Microsoft’s new Bing search engine has debuted, very quietly, and is already the talk of the ‘Net. Contrary to what you might have heard, Bing does not stand for “But It’s Not Google,” though that might be a close approximation of what it is.
Bing is pretty, that’s for sure. It has a very nice layout and a great way of organizing results. Much better on the eyes, in my opinion, than Google. It doesn’t yet have the ability, but it will soon have alternate skins available to customize the look too.
One of the very unique features is embedded auto-play for videos so that when you search for them (much like in Google: enter a search query, click the “Video” filter), most of them will play automatically when you hover your mouse over them. Sound and all, though you can click a mute button to disable sound in the embeds.
Of course, TechCrunch shows this feature off in an article published this morning, showcasing how Bing doesn’t filter porn. For now, anyway. Microsoft has said they’re changing the filtering system and it’s disabling toggles soon.
To be honest, another TechCrunch article is right. The demo video last week didn’t do Bing justice at all. It’s much more robust than I’d expected and is actually a contender as a useful search engine. I’d only choose Google over it based on trust.
In fact, the more I write about it, the more I consider that I may start using Bing for a lot of things. Search for movie information, for instance. I did a search for “The Wrestler” (starring Micky Rourke, 2008), which is a great movie, and saw some cool features Bing has.
Since the search is about a movie, Bing changes the options filters to things related to movies. So now you can search for movie information, photographs from the movie, video, quotes, soundtrack, the cast, etc. That’s something I should have expected, since Bing does this same sort of custom filtering for books, blogs, etc.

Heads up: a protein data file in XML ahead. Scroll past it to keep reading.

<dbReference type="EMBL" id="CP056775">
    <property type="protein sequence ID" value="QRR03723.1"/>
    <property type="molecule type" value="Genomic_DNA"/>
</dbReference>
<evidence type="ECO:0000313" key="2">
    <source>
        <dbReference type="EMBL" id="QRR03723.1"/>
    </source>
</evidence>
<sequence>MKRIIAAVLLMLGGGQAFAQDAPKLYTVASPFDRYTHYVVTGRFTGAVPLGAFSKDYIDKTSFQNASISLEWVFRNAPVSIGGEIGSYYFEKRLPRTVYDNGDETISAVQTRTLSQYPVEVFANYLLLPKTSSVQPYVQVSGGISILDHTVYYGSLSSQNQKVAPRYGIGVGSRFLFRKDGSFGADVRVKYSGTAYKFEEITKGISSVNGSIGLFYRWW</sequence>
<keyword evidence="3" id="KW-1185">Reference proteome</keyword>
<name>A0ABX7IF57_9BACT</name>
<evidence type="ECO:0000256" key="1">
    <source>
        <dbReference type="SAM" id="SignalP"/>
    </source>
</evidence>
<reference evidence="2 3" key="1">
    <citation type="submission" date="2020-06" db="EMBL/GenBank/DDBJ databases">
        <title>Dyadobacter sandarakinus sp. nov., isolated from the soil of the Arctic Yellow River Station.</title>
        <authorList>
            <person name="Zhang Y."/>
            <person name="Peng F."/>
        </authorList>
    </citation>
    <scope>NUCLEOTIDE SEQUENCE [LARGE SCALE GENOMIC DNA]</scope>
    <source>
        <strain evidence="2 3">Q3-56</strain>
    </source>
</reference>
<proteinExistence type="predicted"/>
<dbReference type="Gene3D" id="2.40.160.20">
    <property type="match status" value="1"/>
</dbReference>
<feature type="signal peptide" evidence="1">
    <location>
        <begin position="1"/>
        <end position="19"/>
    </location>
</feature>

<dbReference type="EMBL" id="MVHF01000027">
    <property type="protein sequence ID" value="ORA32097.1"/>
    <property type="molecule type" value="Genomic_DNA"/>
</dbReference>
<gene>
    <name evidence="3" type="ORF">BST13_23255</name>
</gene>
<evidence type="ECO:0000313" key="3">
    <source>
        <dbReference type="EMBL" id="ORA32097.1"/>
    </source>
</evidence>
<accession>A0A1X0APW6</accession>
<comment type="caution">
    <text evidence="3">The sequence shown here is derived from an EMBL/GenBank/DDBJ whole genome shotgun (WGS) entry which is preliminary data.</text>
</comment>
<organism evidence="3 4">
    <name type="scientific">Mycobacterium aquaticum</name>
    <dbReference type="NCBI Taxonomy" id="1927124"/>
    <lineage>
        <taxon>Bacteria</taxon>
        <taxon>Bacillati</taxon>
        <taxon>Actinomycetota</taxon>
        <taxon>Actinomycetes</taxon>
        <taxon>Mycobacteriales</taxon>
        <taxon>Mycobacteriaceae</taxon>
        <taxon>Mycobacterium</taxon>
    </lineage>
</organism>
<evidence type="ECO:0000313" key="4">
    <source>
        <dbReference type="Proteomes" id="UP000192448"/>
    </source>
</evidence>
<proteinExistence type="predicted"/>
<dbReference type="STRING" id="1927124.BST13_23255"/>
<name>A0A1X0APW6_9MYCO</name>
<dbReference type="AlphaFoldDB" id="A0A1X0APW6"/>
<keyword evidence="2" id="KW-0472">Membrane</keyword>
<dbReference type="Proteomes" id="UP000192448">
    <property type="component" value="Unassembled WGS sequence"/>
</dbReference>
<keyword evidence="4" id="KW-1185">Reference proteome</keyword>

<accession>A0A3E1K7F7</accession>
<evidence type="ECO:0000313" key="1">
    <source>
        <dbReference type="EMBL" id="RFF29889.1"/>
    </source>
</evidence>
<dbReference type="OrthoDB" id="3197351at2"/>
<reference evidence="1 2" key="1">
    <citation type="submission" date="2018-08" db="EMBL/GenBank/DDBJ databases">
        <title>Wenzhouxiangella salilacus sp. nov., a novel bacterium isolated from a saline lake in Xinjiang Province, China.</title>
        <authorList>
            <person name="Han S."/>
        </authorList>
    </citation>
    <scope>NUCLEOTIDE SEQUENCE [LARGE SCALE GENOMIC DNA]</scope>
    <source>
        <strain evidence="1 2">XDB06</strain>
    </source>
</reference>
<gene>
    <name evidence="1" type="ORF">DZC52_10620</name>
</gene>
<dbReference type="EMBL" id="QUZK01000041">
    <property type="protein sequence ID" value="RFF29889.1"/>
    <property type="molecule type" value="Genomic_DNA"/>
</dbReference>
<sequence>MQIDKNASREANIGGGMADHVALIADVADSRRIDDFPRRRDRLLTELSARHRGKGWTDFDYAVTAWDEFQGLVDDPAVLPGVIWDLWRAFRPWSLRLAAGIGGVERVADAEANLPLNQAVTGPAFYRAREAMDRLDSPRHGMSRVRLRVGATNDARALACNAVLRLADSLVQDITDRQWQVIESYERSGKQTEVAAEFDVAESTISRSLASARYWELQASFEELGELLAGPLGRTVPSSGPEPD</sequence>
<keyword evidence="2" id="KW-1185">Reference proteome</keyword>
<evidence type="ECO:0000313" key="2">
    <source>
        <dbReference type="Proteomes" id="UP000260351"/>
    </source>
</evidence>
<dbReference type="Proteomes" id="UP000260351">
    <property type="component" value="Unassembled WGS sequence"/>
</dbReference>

A few notes on Bing are appropriate if you’re planning to use it as more than a curiosity: if you don’t live in North America, you’re likely using a localized Bing that may be missing some features. Go to the Bing Worldwide page and change your language to English-U.S.
Other useful options are the ability to save your search history into a stand-alone file you can carry with you on the go or lock away for security so you can keep your history without it being available to everyone who uses your system. You can also send these via email or other sharing so friends and colleagues can use them.
Another great feature you wouldn’t consider useful until you’ve used it is the ability to subscribe to an RSS feed for any search query you’ve entered into Bing. This makes just about any search subject into a possible aggregate RSS so you can keep up on its “news’ daily. For me, this is a huge benefit because I do a lot of news hounding in various subjects as part of my daily routine.
For more great tips, check out this nice little article from Digital Inspiration.
Bing is a great search tool and it’s good to finally see Google have some serious competition. I expect the upcoming rollout of the new Google updates to include some copycat additions to mimick some of Bing’s more popular functions. I’m hoping that this is the start of a new search engine war that will breath some healthy competition and innovation into the search game.
For now, Bing definitely has some real bling!